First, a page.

Marjan also adamantly believes that sex workers in Europe and the U.S. will benefit from decriminalization because it will make them safer from potential violence they face from police or clients and will make more health and human services accessible to them. She points out that the major international human rights organizations all support decriminalization. These include Amnesty International, Human Rights Watch, UNAIDS, and the World Health Organization

Marjan kindly sent me a sampling of her extensive bibliographies “Literature decriminalisation sex work” and “References effects of criminalisation of clients of sex workers  (‘Nordic’ or ‘Swedish’ model).” Here are two articles, but please contact me, if you would like these two complete bibliographies:

International comparative explorations of prostitution policies: lessons from two European projects

Human rights violations against sex workers: burden and effect on HIV

When we did our Complicating the Narratives community forum in May, Marjan also made it quite clear that the prevailing belief in Europe for her and her colleagues is that the number of people who choose to do sex work is significant, while many of the anti-trafficking advocates I’ve spoken to in the U.S. believe it is a minority. One of the biggest challenges is often identifying research that everyone finds reliable and credible, so it was great to have her send me her sizable bibliographies of research she trusts.

Marjan is completely conscious of the protections she enjoys as a white, middle class citizen of The Netherlands.

“You take for granted that you have rights, and that if you are abused, you can go to the police, you will be believed, they will take it seriously, they won’t deport you, they won’t rape you or abuse you,” she says. “Even if the police are not always that good, you can trust that they will treat you more or less okay, that you have a right to work, that you have the right to be protected by labor law.”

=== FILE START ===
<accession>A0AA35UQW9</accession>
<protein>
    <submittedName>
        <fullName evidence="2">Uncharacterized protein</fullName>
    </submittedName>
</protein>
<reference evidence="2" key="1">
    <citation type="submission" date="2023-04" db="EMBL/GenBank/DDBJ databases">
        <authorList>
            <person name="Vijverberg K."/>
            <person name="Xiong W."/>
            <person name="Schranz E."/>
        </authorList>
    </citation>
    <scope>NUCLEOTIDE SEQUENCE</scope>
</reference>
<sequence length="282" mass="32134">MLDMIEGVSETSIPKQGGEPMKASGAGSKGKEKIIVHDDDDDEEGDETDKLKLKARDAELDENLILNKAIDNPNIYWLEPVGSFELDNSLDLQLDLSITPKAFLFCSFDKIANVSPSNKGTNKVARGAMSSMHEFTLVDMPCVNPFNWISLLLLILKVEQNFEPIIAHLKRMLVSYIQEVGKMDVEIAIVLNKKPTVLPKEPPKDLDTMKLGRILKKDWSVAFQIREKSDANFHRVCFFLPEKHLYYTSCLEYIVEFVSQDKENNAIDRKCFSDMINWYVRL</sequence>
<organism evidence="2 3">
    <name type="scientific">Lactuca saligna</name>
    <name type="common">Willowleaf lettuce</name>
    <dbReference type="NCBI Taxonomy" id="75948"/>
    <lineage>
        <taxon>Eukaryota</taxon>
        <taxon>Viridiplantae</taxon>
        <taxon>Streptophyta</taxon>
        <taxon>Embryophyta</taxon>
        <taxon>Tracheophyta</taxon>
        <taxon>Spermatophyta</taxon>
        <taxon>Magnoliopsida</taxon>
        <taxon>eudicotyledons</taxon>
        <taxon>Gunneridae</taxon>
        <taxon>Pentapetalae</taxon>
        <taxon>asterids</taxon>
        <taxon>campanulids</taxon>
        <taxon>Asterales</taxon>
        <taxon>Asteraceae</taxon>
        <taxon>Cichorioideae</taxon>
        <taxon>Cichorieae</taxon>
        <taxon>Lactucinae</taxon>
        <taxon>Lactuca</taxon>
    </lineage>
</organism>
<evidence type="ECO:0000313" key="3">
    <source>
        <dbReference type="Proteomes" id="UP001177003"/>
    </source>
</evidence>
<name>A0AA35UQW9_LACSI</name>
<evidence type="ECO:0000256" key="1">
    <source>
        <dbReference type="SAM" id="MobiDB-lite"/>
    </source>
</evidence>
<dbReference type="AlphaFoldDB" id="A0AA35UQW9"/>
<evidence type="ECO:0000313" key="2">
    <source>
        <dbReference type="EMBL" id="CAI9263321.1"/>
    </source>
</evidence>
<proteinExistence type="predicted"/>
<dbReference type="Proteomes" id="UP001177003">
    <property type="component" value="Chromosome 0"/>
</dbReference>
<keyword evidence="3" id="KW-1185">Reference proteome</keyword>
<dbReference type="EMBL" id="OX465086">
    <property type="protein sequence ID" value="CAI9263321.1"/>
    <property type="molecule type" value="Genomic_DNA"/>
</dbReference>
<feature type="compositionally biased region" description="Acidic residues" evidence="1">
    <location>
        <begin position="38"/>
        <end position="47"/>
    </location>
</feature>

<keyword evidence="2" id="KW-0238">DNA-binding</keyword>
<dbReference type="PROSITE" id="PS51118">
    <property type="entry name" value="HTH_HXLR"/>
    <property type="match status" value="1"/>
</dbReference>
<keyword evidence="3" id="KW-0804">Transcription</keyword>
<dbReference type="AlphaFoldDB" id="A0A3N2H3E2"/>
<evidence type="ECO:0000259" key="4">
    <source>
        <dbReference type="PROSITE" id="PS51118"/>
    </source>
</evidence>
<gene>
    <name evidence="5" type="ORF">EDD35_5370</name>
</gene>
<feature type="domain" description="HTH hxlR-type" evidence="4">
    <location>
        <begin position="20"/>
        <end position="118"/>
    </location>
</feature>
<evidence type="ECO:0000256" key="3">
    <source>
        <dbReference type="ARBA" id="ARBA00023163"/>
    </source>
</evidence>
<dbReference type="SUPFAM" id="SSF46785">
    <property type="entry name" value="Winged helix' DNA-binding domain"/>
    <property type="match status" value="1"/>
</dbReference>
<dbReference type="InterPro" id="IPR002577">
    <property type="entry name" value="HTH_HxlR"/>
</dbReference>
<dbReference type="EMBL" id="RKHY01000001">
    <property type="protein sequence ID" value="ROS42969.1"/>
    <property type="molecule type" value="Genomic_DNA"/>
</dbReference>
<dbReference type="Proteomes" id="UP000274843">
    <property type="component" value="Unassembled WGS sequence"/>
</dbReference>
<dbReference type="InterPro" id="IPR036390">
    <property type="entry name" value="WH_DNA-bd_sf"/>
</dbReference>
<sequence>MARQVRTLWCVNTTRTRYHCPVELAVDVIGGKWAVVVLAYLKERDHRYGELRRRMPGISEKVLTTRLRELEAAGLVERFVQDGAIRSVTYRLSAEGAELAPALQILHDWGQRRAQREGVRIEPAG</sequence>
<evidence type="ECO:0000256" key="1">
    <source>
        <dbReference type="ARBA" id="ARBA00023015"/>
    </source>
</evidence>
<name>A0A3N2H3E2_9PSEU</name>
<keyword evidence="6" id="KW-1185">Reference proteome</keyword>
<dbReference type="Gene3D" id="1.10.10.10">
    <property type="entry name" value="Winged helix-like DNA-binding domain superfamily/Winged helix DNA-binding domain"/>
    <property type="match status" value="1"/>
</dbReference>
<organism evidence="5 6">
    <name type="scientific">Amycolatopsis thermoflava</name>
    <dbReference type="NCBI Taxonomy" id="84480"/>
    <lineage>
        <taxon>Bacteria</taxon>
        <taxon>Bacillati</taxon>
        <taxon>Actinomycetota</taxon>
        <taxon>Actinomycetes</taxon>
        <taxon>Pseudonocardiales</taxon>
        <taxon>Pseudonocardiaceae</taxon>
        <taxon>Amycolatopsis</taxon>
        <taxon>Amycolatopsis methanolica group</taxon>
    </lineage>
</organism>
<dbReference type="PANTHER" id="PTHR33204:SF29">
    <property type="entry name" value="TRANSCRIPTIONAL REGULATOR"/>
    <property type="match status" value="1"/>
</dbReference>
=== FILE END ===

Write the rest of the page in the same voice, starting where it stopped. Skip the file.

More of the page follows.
However, her concerns are focused on migrant women.

“By working with migrant women who were victims of trafficking, you learn that it’s the lack of rights, it’s the illegality, and it’s the stigma on prostitution that creates the ideal conditions for abuse,” she continues. “From there it’s logical that you always have to work on two sides of the same coin. On the one hand, you have to combat violence, and on the other hand you have to improve rights, so you have to improve the position of sex workers. Basically in that period [the 70s and 80s], that was the general principle of the feminist movement: women need both suppression of the violence and improvement of the legal, social and economic position of women, because that’s the only way to structurally prevent violence against women.”

For Marjan, there is a great absurdity in the belief that less rights equate to more protections, for example, with the End Demand/Nordic Model, she says, and the logic that if you criminalize clients, there will be no prostitution, and if there is no prostitution, then there will be no trafficking.

“That’s why I always advocate for abolishing marriage,” she says facetiously. “Because if there is no marriage, there can’t be domestic abuse in marriage. Problem solved. That makes my position quite clear, I think.”

Ultimately, she believes that the criminal law system is not made to help victims but works against them by causing significant anxiety and impairing their health.

“To some extent you need criminal law, but at the same time it does harm,” Marjan states. “For many victims of trafficking or violence going through the justice system is the second round of trauma on top of the first round of the crime itself.”

Additionally, countries seize the opportunity to create regulations and restrictions by leveraging the fear of the crime and violence inherent with human trafficking. She sees a direct connection to changes that occurred in Europe after the fall of the Berlin Wall in the early ‘90s.

“Trafficking became the perfect justification for investing more money and power in the police to combat us being flooded not only by foreign prostitutes, but also by the Russian or Eastern European mafia,” Marjan says. “So trafficking became extremely popular as an instrument for countries to justify anti-migration and anti-sex work, anti-prostitution measures. That, of course, has nothing to do with protecting women or people, in general, from violence and abuse, but it serves extremely well other state interests. Trafficking also serves as the perfect instrument to discipline women’s sexuality and mobility, and that’s exactly what it’s still used for.”

Next Up: Rachel Moran, Director of International Policy and Advocacy for the National Center on Sexual Exploitation and author of the book Paid For – My Journey Through Prostitution. She also founded and led SPACE International, an international organization formed to give voice to women who have survived the abusive reality of prostitution.